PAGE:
William Cobbett circa 1831
Life and Times
William Cobbett lived from 9 March 1763 — 18 June 1835. He was a social reformer at the start of the Industrial Revolution; he was also a farmer and a pamphleteer (nowadays, we would call him an “activist”), and the founder of Hansard publications.
Cobbett was a fan of the political writer, Thomas Paine. He even had Paine’s remains brought back to England from America, where Paine had been buried. He was opposed to the Corn Laws, which put duties on imported grain to protect the livelihood of some farmers, because it increased the price of food for everyone else, particularly the poor. He not only wanted to eliminate corruption in the political system, but to encourage the common man to improve himself, even down to how and what he ate. He laid the groundwork in the public mind to the Reform Bill of 1832, which did away with a great deal of the corruption.
He published Cottage Economy in 1822, collected from a series of pamphlets he had written from 1821 to 1822. His aim was to help a family be self-sufficient, especially in feeding themselves. He despised how tea, which a family couldn’t produce for themselves, was displacing good old-fashioned beer, which they could (straight-up water wasn’t an option: no one trusted “pure” drinking water at the time.) He estimated the yearly cost of homemade beer for a family to be 7 pounds 5s, and tea at 11 pounds 7s 2d.
Consequently, in his book he even gave detailed directions on how to brew ale. He said only malt, water, hops and yeast should be used. Knowing that most ordinary people wouldn’t have had a thermometer, he gave directions such as letting boiled water cool to the point where you could see your face in it (making it then around the equivalent of 170 F / 76C, according to him.)
The book was popular, undergoing a 17th edition in 1850; a 1916 edition (London: Peter Davies, Ltd), had a preface by the English writer Gilbert Keith Chesterton (1874 — 1936.)
Cobbett was as clear, it seems, on what he was against as what he was for. He was against paper money; he was anti-Semitic and racist, and Methodists and potatoes fared no higher in his estimation.
Chronology of his life:
- Born at Farnham, Surrey, 35 miles (55 km) southeast of London. The farmhouse where he was born is now a pub called “The William Cobbett.”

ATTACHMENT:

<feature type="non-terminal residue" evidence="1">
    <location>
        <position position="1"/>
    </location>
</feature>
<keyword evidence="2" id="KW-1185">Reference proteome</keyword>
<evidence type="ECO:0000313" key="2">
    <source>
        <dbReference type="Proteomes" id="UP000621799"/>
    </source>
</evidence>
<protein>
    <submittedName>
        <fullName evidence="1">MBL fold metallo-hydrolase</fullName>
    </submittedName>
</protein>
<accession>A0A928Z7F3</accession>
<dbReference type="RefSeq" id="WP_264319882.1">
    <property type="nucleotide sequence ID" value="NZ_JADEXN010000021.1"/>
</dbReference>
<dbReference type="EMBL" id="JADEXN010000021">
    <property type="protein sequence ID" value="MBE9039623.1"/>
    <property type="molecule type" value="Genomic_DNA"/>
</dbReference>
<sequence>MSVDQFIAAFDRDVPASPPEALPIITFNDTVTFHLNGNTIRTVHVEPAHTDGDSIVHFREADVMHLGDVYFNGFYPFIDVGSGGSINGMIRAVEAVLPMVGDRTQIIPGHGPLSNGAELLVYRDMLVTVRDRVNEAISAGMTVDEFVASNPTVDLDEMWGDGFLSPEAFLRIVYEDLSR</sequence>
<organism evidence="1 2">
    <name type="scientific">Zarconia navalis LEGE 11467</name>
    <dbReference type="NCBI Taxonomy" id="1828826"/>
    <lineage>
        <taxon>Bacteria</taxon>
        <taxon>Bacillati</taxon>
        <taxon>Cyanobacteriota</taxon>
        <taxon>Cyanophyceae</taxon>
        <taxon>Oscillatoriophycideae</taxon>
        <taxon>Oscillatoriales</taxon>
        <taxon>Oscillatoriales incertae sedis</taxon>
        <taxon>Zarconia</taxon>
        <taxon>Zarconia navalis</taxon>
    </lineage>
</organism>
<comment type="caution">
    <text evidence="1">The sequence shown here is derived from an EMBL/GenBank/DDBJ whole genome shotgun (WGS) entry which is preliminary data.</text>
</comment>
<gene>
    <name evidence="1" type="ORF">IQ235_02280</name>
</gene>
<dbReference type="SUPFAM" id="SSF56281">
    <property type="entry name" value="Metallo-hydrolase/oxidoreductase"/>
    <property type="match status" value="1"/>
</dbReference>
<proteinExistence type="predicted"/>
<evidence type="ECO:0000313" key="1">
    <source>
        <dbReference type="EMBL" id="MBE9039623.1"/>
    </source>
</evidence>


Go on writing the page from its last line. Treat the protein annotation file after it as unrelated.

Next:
- His father was a farmer and innkeeper, running a pub called the “Jolly Farmer.”
- His father taught him to read and write.
- 6 May 1783 he decided on the spur of a moment to take a stagecoach to London, and see where it might lead him.
- Spent 8 to 9 months in London working as a clerk for a Mr Holland at Gray’s Inn, a barrister’s office.
- In 1784 at the age of 21, he then decided to apply for the Marines, but there was a mix-up and he ended up in the army instead. He spent 13 months in England at Chatham, and then in March 1785 was bound for New Brunswick, North America as part of the 54th Regiment to help protect it from the newly-born United States to the south. He spent 6 years in total in New Brunswick.
- While there, he found time to study, taught himself to read and write better, and learned things such as French, geometry, and logic, as well as more strictly military things such as the art of fortifications. He became a Sergeant Major. In that position, looking after the regimental books at Fort Howe in Fredericton, he saw what corruption was going on, but decided it would be safer to expose it when he was back in England, and out of the army.
- In September 179, he left New Brunswick, arriving back at Portsmouth, England on 3 November 1791.
- On 19 December 1791, he got his discharge from the army.
- On 5 February 1792, he married Nancy (aka Anne) Reid in Woolwich (a town to the south-east of London which is now part of Greenwich.) She was the daughter of a fellow soldier, and had known her in Canada since she was 13. At the time of their marriage, she was 18, he was just a month shy of being 29. They would eventually have 7 children in total; all his sons became lawyers; none of the daughters married.
- In March 1792, when he went public with the corruption he had found, his newly-made enemies attacked with counter-allegations of their own, to the extent that he was forced to flee to France with his wife.
- Sadly, he went from the frying-pan to the fire, arriving in France at the height of the French Revolution, so six months later they packed up again and went to America, sailing from Le Havre in August and arriving in America in September 1792.
- He was in Philadelphia by the spring of 1793, and then they settled in Wilmington, Delaware. He lived there for 6 years. He taught English to French speakers, and did French to English translation. He also opened a bookshop there, and started a newspaper that he called the “Porcupine’s Gazette.” He published 12 works criticizing democracy in the new country, using the pen name of “Peter Porcupine.” He took a strong pro-British stance.
- In 1799, he was finally sued for libel by someone, had to pay a heavy fine which ruined him, and indignant and bereft, he returned to England in 1800. He sailed out of New York on the Lady Arabella and landed back at Falmouth 15 July 1800. At this time, he was very popular with the British establishment for how he had wound up the Americans.